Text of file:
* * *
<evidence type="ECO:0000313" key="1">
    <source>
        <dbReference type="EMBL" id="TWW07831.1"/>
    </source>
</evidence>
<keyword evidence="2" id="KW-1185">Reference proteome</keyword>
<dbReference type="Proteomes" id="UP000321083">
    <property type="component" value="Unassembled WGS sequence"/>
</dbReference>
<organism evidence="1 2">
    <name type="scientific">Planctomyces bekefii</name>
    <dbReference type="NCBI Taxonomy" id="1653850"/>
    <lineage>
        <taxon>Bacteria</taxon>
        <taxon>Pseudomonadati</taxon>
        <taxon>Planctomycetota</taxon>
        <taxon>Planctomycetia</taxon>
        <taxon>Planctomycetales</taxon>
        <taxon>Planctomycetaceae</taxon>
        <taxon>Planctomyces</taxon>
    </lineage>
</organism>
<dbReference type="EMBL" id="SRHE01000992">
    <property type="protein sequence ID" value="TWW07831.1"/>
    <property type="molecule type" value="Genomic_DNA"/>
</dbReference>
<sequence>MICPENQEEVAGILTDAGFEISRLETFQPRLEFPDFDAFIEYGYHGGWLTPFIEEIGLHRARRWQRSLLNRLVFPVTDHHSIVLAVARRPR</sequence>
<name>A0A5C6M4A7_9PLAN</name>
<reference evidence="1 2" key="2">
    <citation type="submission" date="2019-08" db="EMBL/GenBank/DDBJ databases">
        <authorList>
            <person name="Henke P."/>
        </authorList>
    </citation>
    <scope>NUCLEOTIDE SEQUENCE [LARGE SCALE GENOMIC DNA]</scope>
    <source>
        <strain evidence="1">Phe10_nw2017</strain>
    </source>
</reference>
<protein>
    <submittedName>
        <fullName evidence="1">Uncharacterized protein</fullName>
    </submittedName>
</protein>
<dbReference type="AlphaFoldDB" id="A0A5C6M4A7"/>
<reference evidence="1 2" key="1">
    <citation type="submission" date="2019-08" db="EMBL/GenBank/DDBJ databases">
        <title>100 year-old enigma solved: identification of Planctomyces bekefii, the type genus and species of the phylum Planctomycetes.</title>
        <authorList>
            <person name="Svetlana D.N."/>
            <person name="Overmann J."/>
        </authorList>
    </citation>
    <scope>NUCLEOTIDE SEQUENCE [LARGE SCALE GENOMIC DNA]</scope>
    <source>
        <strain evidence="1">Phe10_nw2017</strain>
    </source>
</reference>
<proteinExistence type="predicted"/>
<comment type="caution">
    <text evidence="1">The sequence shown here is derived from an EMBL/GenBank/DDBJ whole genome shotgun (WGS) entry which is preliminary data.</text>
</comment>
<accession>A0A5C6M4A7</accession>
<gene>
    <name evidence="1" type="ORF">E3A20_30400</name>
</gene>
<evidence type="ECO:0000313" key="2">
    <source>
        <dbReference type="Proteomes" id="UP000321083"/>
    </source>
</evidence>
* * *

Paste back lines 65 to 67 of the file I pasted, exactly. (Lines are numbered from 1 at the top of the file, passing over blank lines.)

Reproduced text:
    <name evidence="1" type="ORF">E3A20_30400</name>
</gene>
<evidence type="ECO:0000313" key="2">